File Type: pdf DM 2652operation.pdf (193.7 KB, 35 views)
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Old 08-23-2011, 08:28 PM   #26
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It amazes me how many people will drop 10 -20K and up on an RV and not spend $100-$200 to make sure it gets the proper amount of power. They always talk to a bunch of friends who have done it for years with no problem but there are alot of variables. Cord length and gauge are important and to an extent is the conductors feeding the recep. Also, most home receptacles are rated 15 amps and are fed with 20 amps but most 20 amp breakers will hold 20 amps continuously. That generally winds up burning up the recep as well as whatever's plugged into it. Are you positive you don't want to run the frig and maybe a couple of lights as well as the air? It can add up. As an electrician, we install a few RV outlets every spring and usually repair the damage caused by the adaptor setup.
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Old 08-23-2011, 09:31 PM   #27
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It amazes me how many people will drop 10 -20K and up on an RV and not spend $100-$200 to make sure it gets the proper amount of power. They always talk to a bunch of friends who have done it for years with no problem but there are alot of variables. Cord length and gauge are important and to an extent is the conductors feeding the recep. Also, most home receptacles are rated 15 amps and are fed with 20 amps but most 20 amp breakers will hold 20 amps continuously. That generally winds up burning up the recep as well as whatever's plugged into it. Are you positive you don't want to run the frig and maybe a couple of lights as well as the air? It can add up. As an electrician, we install a few RV outlets every spring and usually repair the damage caused by the adaptor setup.
Kind of like we bragg about how we cut corners and saved a few bucks and then complain when the manufacturers do it!

My Home Hook Ups
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Old 08-23-2011, 10:07 PM   #28
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Originally Posted by fast murray View Post
It amazes me how many people will drop 10 -20K and up on an RV and not spend $100-$200 to make sure it gets the proper amount of power. They always talk to a bunch of friends who have done it for years with no problem but there are alot of variables. Cord length and gauge are important and to an extent is the conductors feeding the recep. Also, most home receptacles are rated 15 amps and are fed with 20 amps but most 20 amp breakers will hold 20 amps continuously. That generally winds up burning up the recep as well as whatever's plugged into it. Are you positive you don't want to run the frig and maybe a couple of lights as well as the air? It can add up. As an electrician, we install a few RV outlets every spring and usually repair the damage caused by the adaptor setup.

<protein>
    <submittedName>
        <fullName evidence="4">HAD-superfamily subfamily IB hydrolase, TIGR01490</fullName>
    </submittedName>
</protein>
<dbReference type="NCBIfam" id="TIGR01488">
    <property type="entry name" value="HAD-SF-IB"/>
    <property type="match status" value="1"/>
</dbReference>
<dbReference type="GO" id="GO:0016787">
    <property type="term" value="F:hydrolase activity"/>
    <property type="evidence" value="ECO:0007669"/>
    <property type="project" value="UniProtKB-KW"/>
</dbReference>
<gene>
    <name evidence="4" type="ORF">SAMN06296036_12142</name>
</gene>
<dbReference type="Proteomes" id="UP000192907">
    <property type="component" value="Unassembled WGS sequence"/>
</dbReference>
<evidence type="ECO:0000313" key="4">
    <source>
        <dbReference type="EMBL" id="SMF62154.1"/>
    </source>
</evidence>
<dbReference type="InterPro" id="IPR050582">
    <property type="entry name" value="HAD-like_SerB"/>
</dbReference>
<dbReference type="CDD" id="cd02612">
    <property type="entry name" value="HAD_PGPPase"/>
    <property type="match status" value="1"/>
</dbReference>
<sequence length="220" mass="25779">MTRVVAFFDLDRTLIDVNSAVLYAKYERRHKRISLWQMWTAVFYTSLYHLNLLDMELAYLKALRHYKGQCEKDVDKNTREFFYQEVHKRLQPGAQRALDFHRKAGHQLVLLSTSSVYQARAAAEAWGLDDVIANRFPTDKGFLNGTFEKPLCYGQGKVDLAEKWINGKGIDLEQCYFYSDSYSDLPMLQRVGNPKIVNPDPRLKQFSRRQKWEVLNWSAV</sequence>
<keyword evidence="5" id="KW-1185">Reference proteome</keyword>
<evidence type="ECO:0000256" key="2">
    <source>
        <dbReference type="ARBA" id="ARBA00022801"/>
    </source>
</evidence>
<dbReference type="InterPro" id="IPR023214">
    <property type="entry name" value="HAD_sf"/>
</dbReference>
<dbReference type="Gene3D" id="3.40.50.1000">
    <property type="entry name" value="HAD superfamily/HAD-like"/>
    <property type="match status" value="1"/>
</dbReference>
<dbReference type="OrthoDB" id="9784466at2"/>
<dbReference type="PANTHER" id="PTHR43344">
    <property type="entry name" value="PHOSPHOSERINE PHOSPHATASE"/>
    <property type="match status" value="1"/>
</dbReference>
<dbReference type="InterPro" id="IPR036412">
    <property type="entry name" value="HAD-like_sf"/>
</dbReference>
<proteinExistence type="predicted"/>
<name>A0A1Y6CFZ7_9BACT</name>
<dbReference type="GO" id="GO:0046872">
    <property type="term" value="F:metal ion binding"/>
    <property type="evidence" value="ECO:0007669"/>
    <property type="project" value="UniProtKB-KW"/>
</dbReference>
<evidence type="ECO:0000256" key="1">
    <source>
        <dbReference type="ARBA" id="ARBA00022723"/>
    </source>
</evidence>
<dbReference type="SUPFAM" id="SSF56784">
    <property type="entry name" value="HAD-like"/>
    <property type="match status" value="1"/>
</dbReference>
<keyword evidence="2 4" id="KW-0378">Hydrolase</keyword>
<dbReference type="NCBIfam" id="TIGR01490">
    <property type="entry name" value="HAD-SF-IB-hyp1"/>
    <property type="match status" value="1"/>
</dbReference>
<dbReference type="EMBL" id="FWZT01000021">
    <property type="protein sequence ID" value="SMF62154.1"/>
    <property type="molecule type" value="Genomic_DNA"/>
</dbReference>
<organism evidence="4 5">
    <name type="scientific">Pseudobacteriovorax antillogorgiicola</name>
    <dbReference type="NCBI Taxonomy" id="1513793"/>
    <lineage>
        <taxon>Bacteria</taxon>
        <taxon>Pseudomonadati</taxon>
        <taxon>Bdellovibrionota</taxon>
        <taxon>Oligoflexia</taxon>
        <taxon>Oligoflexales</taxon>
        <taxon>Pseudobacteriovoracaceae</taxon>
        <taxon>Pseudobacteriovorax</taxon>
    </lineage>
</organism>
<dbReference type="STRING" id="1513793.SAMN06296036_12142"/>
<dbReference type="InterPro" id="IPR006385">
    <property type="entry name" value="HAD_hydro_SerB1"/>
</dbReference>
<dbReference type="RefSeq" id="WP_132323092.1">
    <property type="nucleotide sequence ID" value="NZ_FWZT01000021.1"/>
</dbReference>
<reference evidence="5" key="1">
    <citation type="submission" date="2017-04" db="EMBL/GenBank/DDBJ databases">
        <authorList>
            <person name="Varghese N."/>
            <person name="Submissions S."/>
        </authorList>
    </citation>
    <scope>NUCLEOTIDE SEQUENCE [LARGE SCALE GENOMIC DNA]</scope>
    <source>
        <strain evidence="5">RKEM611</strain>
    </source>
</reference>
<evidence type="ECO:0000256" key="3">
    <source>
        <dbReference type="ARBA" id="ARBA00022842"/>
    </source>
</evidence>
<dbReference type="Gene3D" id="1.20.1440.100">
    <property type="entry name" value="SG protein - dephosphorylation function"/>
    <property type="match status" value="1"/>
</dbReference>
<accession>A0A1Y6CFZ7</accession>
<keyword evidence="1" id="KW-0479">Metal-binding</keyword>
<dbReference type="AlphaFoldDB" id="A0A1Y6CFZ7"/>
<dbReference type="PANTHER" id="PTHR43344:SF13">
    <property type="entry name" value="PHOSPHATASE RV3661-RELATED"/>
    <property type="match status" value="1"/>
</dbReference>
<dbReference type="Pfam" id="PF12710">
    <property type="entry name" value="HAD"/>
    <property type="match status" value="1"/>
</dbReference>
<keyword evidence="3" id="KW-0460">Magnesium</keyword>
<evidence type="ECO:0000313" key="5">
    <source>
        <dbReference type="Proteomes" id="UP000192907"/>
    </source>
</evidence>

Yep! and then complain about the price of RV toilet paper.
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Old 08-24-2011, 12:31 AM   #29
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Install an exterior GFI outlet matched to the breaker in your panel. If you're overloading the exiting circuit it will become immediately evident but more importantly, nothing gets fried.
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Old 08-24-2011, 08:47 PM   #30
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Install an exterior GFI outlet matched to the breaker in your panel. If you're overloading the exiting circuit it will become immediately evident but more importantly, nothing gets fried.
Be careful not to mistake ground fault protection for overcurrent/overload protection. A GFCI should keep you from getting a shock but if overloaded they'll melt into a plastic mess with burned spots on it.